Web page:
In South Africa, a structured trade finance facility of R60million (South African Rand) was signed in March 2010 with Absa Bank Limited, a South African subsidiary of Barclays Bank PLC. This facility comprises of a R40million revolving loan to cover the working capital requirements of the group’s South African operations, and a R20million loan facility to cover Guarantee requirements related to the group’s South African mining operations. The R60million facility is renewed annually and is secured against inventory, debtors and cash that are held in the group’s South African operations.

The group’s cash and cash equivalents (excluding bank overdrafts) at year end were £5.4million (2009: £6.6million). The net assets of the group at year end were £18.3million (2009: £19.3million).

Further details on the group’s financial position are stated in the Consolidated Balance Sheet on page 30.

Cashflow

The group’s cashflow position remains strong. Cash and cash equivalents (including bank overdrafts) of the group at year end were £4.0million (2009: £5.1million).

Further details on the group’s cashflow position are stated in the Consolidated Cashflow Statement on page 32. Cash and cash equivalents as per the Cashflow Statement comprise Cash and cash equivalents as presented in the balance sheet and bank overdrafts (secured). 

Performance indicators

The Key Performance Indicators for our South African mining activities are

  • * Profit before Tax (PBT);
  • * Earnings before Interest, Tax, Depreciation, and Amortisation (EBITDA); and
  • * Cashflows from operating, investing and financing activities.

The Key Performance Indicator for our UK property investment operations is the Net Property Valuation as shown in note 10.

MANAGEMENT TEAM

Michael Heller
Chairman
Bisichi Mining PLC

Andrew Heller
Managing Director
Bisichi Mining PLC,
Managing Director
Black Wattle Colliery

Robert Corry
Chairman
Black Wattle Colliery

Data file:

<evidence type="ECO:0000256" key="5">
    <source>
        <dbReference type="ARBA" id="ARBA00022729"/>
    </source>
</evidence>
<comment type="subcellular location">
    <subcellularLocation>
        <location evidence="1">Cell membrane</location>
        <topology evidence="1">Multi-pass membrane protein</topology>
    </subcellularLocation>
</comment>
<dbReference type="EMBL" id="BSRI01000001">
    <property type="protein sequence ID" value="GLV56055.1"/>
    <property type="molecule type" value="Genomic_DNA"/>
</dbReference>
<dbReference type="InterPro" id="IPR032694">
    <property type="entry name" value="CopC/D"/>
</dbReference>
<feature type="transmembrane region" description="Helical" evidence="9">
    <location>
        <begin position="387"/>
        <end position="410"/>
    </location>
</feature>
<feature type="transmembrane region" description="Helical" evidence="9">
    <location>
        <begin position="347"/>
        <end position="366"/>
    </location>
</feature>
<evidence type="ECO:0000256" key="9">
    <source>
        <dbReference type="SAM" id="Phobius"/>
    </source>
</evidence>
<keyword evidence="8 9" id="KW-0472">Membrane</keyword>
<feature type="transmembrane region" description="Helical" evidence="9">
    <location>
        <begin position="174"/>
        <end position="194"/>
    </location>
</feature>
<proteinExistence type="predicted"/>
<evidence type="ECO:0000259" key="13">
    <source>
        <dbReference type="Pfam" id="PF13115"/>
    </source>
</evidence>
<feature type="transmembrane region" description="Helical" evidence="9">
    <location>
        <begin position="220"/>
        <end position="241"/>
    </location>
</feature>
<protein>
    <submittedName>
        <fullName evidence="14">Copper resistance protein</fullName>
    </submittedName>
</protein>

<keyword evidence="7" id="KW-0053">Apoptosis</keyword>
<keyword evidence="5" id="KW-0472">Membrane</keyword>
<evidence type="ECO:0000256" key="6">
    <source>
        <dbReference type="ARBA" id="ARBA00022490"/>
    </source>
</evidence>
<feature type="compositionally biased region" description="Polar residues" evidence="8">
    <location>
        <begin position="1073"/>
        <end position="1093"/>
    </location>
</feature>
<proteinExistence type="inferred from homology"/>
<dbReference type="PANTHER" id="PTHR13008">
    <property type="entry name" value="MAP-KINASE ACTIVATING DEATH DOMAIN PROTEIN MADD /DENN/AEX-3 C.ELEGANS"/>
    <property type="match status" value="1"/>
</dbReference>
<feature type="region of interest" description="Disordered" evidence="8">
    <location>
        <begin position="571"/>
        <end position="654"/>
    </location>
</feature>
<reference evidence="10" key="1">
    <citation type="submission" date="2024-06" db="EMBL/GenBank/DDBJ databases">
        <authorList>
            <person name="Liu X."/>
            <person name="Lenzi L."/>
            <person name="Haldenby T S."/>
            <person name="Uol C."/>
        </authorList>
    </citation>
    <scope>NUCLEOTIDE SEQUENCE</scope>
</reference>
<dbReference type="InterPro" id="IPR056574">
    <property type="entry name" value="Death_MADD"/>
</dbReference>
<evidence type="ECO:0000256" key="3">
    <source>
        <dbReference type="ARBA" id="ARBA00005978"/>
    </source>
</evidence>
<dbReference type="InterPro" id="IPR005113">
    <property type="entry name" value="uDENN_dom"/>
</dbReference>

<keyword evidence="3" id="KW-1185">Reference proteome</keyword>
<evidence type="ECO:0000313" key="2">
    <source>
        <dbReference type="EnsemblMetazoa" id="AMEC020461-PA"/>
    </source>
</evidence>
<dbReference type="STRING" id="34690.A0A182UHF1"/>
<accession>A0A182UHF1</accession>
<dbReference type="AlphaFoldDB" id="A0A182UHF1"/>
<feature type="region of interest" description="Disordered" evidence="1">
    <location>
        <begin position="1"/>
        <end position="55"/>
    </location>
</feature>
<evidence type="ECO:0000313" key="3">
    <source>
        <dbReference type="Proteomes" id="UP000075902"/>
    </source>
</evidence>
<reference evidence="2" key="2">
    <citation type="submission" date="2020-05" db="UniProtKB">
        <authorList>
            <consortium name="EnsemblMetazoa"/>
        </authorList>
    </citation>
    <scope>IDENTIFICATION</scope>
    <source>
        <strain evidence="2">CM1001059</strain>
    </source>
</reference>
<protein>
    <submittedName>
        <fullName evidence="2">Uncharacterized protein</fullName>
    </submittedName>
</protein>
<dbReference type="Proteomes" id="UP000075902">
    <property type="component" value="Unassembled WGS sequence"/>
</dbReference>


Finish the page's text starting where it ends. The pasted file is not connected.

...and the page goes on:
Robert Grobler
Director of Mining
Bisichi Mining PLC,
Director
Black Wattle Colliery

Christopher Joll
Senior Independent Director,
Chairman
Audit and Remuneration Committees

Garrett Casey
Finance Director
Bisichi Mining PLC,
Director
Black Wattle Colliery

Ethan Dube
Director
Black Wattle Colliery

Luis Pinel
General Manager
Black Wattle Colliery

DIRECTORS & ADVISORS

*Michael A Heller
MA, FCA (Chairman)

Andrew R Heller
MA, ACA
(Managing Director)

Garrett Casey
CA (SA)
(Finance Director)

Robert Grobler
Pr Cert Eng
(Director of mining)

O+ Christopher A Joll
MA (Non-executive)
Christopher Joll was appointed a Director on 1 February 2001. He holds a number of non-executive directorships of un-quoted companies. He is chairman of MJ2 Financial Limited, a public relations consultancy company specialising in real estate.

O  John A Sibbald
BL (Non-executive)
John Sibbald has been a Director since 1988. After qualifying as a Chartered Accountant he spent over 20 years in stockbroking, specialising in mining and international investment.

* Member of the nomination committee
+ Senior independent director
O Member of the audit, remuneration and nomination committees.

Secretary & Registered office
Heather A Curtis ACIS
30-35 Pall Mall
London SW1Y 5LP

Black Wattle Colliery
Directors
Robert Corry (Chairman)
Andrew Heller
(Managing Director)
Robert Grobler
Ethan Dube
Garrett Casey

Director of Property
Mike J Dignan FRICS

Auditors
PKF (UK) LLP

Principal bankers
United Kingdom
Barclays Bank PLC
Investec Bank PLC
National Westminster Bank PLC

South Africa
Absa Bank (SA)
First National Bank (SA)
Standard Bank (SA)

Corporate solicitors
United Kingdom
Memery Crystal LLP,London
Olswang LLP, London
Pinsent Masons LLP,London

South Africa
Routledge Modise in association with Eversheds, Johannesburg
Tugendhaft Wapnick Banchetti and Partners, Johannesburg

Stockbrokers